Dick was a short distance away, poking into a hole with a stick. The stick was over eight feet long, but the end did not appear to touch anything.

"There is some kind of a hollow below here," he said to the others. "I think we ought to investigate and see how large it is."

The others agreed with him, and all set to work to pull aside half a dozen rocks which were in the way. They had to use all their strength and even then the largest of the stones refused to budge.

"Let us get a small tree and use it for a pry," suggested Mr. Rover.

They had an ax with them, and Tom cut down the tree and trimmed it. Then, resting the log on one stone, they inserted the end under the big rock and pressed down with all their might.

"She's coming!" shouted Sam, as the big stone commenced to move.

"Yes, and look at the opening underneath," added Dick. "It must surely be part of the cave!"

The sight of the big hole made all eager to know if it was really a portion of the shattered cave and they worked on the big rock with renewed energy. Twice it slipped back on them, but then they got a new purchase and over it went and rolled out of the way. Then all of the treasure hunters got on their hands and knees to gaze down into the hole.

"It must be part of the cave," said Mr. Rover.

"I'll climb down on the rope," said Tom. "Hurry up, I can't wait!"

"You be careful, Tom, or you'll get hurt," warned his father. But it must be confessed he was as eager as his son to learn whether or not they had discovered the treasure cave.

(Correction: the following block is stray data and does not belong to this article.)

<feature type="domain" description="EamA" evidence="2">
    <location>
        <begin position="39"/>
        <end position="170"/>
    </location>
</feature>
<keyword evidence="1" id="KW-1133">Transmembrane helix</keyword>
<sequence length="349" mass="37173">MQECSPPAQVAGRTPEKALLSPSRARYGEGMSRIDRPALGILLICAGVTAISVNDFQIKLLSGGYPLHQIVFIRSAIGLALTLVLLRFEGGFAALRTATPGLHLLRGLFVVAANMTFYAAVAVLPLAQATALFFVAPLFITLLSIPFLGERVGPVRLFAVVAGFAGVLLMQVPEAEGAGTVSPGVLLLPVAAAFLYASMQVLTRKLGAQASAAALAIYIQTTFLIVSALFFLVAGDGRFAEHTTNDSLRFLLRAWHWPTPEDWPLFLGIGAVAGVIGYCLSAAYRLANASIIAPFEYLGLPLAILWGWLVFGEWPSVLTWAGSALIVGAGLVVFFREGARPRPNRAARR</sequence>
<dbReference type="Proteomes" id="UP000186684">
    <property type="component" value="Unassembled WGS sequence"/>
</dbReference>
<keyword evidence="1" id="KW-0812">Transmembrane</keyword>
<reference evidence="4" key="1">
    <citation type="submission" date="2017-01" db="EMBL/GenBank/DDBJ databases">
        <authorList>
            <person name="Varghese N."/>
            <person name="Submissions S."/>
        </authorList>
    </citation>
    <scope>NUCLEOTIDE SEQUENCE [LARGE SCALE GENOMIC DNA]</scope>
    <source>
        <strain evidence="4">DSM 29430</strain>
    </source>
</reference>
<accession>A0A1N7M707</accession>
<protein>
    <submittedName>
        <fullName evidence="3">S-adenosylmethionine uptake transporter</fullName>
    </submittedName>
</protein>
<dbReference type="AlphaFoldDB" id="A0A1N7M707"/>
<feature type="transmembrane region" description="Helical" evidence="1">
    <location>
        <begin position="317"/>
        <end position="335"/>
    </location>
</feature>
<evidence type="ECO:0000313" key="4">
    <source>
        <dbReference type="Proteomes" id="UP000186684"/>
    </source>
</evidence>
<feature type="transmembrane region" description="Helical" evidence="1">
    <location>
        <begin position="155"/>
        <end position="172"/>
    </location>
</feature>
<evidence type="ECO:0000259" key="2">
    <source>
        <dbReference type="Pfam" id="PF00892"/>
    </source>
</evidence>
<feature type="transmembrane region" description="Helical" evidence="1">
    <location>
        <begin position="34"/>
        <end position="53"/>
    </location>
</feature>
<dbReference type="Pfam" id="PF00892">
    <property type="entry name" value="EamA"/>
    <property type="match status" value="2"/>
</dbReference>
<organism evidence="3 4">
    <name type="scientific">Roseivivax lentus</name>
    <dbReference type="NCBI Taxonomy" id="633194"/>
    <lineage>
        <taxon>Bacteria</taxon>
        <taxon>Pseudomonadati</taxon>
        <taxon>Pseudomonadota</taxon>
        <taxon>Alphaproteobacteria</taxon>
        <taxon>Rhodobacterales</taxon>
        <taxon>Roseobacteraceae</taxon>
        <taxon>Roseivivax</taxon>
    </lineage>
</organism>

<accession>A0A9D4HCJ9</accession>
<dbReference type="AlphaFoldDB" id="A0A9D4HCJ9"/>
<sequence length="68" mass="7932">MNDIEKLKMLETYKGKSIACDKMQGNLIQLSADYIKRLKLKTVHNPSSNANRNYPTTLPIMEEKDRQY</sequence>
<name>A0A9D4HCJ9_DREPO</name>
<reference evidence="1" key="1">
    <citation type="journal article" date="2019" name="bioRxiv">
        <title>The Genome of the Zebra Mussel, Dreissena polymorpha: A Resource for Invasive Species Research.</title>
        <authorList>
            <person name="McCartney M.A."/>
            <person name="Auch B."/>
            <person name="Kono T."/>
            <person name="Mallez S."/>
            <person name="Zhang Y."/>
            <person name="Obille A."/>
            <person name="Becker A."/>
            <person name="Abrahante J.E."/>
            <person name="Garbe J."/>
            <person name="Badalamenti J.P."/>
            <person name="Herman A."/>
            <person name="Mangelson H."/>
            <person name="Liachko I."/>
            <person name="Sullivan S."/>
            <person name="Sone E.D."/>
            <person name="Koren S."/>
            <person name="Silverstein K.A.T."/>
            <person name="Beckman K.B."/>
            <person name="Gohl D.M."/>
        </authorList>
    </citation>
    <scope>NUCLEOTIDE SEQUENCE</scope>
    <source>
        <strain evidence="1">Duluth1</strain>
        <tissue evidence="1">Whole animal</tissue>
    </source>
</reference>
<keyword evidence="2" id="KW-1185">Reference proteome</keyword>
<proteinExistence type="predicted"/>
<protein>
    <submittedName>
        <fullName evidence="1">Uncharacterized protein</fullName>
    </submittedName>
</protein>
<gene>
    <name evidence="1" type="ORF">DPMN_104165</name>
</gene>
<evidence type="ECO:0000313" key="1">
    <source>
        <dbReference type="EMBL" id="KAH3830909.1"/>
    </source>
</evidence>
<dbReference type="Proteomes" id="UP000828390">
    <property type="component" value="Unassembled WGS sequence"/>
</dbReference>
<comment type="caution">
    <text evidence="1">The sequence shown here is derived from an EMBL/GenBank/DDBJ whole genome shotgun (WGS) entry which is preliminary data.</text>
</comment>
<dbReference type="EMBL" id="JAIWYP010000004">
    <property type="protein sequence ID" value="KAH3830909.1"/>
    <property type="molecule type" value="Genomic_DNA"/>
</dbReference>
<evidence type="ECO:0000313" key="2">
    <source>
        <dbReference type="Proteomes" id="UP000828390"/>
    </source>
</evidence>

Tom went down, and Dick and Sam came after him. The bottom of the hole was rough. On one side was another opening, leading to what certainly looked like a cave of considerable extent.

"Drop down the lantern," called Dick, and Captain Barforth did so. With the lantern lit Dick crawled into the side opening and his brothers followed.

"This is certainly a cave," said Tom. "But whether it is the right one or not remains to be seen."

"It must be a part of the original cave, Tom," answered Dick. "Because it is in the spot covered by the other. But it may not be the part that contained the treasure."

They crawled around, over the rough rocks and fallen dirt. It was a dangerous proceeding, for they did not know but what some stones might fall at any moment and crush them.

Suddenly Tom and Sam uttered the single exclamation:

"Look!"

Dick looked and then he, too, gave a cry. From under the edge of a rock they saw one end of a heavy wooden chest. A part of the side was split away and through the hole they saw a quantity of gold money!